Our tour guide, Robert, didn't know why this house-cum-museum in Encamp, Andorra is named "The House of Christ," either. It sure wasn't the name of the last family that lived here. Maybe - gasp - the first? All kidding aside - places like this, that offer a look into how people lived at a certain time, are usually over-stylized. Sometimes, they're flat out reproductions. But Casa Cristo is simply a family's house left exactly as it was when they emigrated to France in 1947. The yellow calendar hanging on the wall verifies this fact. On the table, below it, is a porró, a tradition Catalan wine pitcher from which wine is poured right into the mouth.
After the family left, taking their bible but leaving a book about saints, the home remained shuttered for almost 50 years. In 1995, it was turned into a museum. The building itself was built in the 19th century, which is why I was surprised that they didn't just go back in time and represent life in the 1800s inside its walls. Instead, it is just a little museum that is truthful and simple, offering a glimpse at life without the weight of historic relevance or broader cultural significance. Robert was just about to close up for Casa Cristo's midday break when we walked/ducked through the door. (This house was not designed for tall-ish people). He was very friendly, nonetheless, and invited us in for a quick walkaround, which turned into a twenty minute tour with a lot of "watch your heads." He clearly likes the place and still finds it fascinating to poke through its belongings. This was a box of "various tools" stashed up in the attic. There was also a haycutter that resembled some sort of half-stocks half-guillotine contraption and a lot of fishing net repair equipment. In the corner was one of the smallest, loveliest woodstoves I've ever seen and a family sized foot warming ring. Also present, big blocks of homemade soap and a bunch of tobacco leaves hung up to dry.
It was bigger than we'd expected from a place billed as "a typical poor Andorran home." Bare, but comfortable. The parents' room was next door to the grandmother's room, which was a little larger, closer to the stove and adorned with photos of children and hanging black dresses. "She always wore black!" Robert chuckled as if it were his own silly grandma. He showed us a secret drawer in the mistress of the house's desk and the heavy, pure silver 5 pesos coin inside. There were old linens and christening gowns that dated back a hundred years , lace-making needles and various personal effects.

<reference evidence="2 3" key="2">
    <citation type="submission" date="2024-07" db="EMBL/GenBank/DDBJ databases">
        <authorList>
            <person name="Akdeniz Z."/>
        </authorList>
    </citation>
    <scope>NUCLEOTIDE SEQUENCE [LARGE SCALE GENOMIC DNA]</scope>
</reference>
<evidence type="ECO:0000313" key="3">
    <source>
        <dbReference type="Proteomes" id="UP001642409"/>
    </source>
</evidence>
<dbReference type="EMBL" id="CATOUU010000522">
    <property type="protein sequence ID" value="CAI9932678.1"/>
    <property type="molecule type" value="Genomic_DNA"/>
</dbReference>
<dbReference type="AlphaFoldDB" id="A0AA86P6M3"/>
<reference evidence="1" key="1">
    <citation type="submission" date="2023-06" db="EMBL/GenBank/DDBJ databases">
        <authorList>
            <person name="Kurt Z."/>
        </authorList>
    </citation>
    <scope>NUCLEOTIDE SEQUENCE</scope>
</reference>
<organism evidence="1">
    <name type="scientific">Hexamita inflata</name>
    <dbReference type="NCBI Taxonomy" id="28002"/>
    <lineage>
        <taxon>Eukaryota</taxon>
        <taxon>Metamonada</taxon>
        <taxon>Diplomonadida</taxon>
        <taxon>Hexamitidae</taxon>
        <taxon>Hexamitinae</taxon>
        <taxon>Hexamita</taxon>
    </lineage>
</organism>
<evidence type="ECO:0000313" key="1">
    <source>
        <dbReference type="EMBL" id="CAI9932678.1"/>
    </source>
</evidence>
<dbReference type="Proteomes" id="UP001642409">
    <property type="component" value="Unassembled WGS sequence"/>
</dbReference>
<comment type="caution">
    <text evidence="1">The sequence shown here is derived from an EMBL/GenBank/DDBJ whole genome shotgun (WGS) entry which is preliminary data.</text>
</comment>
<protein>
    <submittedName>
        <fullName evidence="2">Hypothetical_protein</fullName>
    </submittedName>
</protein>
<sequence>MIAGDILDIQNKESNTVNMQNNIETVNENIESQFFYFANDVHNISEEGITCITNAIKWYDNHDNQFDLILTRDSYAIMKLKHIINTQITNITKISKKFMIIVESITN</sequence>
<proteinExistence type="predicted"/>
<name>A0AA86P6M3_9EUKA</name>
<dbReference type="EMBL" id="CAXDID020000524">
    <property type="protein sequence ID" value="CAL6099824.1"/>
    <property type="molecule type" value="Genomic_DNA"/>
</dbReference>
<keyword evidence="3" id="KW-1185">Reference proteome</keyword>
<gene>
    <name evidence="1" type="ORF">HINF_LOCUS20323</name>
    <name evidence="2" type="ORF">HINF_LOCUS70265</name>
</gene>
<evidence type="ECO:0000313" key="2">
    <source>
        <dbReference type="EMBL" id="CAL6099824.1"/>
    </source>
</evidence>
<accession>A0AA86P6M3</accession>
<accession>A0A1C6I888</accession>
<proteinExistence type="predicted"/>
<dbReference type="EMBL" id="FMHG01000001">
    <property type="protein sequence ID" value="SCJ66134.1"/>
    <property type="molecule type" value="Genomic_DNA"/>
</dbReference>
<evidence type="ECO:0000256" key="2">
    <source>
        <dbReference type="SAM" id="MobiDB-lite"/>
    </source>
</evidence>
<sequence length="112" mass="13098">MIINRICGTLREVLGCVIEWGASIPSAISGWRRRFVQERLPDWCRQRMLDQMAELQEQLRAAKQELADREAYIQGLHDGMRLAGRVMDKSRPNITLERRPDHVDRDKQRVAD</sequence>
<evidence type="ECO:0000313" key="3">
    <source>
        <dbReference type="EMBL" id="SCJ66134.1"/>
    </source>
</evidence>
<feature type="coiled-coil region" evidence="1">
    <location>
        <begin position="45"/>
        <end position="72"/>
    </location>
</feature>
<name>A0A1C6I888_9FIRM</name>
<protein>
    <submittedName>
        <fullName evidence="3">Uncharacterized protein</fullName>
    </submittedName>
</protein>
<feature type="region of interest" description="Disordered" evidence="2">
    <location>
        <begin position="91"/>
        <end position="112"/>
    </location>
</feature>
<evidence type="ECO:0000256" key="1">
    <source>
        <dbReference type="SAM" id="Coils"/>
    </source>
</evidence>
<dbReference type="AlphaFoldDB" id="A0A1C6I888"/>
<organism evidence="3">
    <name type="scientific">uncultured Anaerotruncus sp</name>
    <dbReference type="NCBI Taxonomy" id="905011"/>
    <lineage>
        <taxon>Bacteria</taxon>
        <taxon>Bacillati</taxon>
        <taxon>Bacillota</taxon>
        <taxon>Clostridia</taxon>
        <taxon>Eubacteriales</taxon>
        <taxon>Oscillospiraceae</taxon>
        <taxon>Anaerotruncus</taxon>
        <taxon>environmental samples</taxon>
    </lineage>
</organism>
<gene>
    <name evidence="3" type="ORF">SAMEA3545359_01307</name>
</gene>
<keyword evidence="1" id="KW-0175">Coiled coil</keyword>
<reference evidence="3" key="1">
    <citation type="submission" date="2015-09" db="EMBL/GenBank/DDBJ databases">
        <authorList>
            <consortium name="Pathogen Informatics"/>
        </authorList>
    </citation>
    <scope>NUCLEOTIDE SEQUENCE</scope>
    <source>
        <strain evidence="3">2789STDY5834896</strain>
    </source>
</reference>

It was a lot of fun to look around at all of Casa Cristo's relics: old condiments tins, flour sifters, guns and umbrellas, photographs. Rushing through like we were, it felt like we were sneaking around someone's house while they were out. We only touched the things Robert handed to us and did so with a sense of mischievousness. The one or two things that were added or changed for effect were pointed out to us. That tobacco did not look like it had been drying for 64 years. But he seemed as happy as we were about the fact that it's really just a very good dusting job. A snapshot more than a doll's house.
Here is the family's fine china, set out for all to see. Displayed in a large piece of furniture at the center of the kitchen/dining/living room, it was a point of pride; the closest thing to "decoration" in this simple, utilitarian but sweet home. Underneath, was a cupboard, which Robert opened to reveal their "real dishes." Pots and pans and plates were piled up and well-worn. Mrs. "Cristo" probably would have been horrified that we saw it. Give me an ethnographic museum served on tin instead of porcelain any day.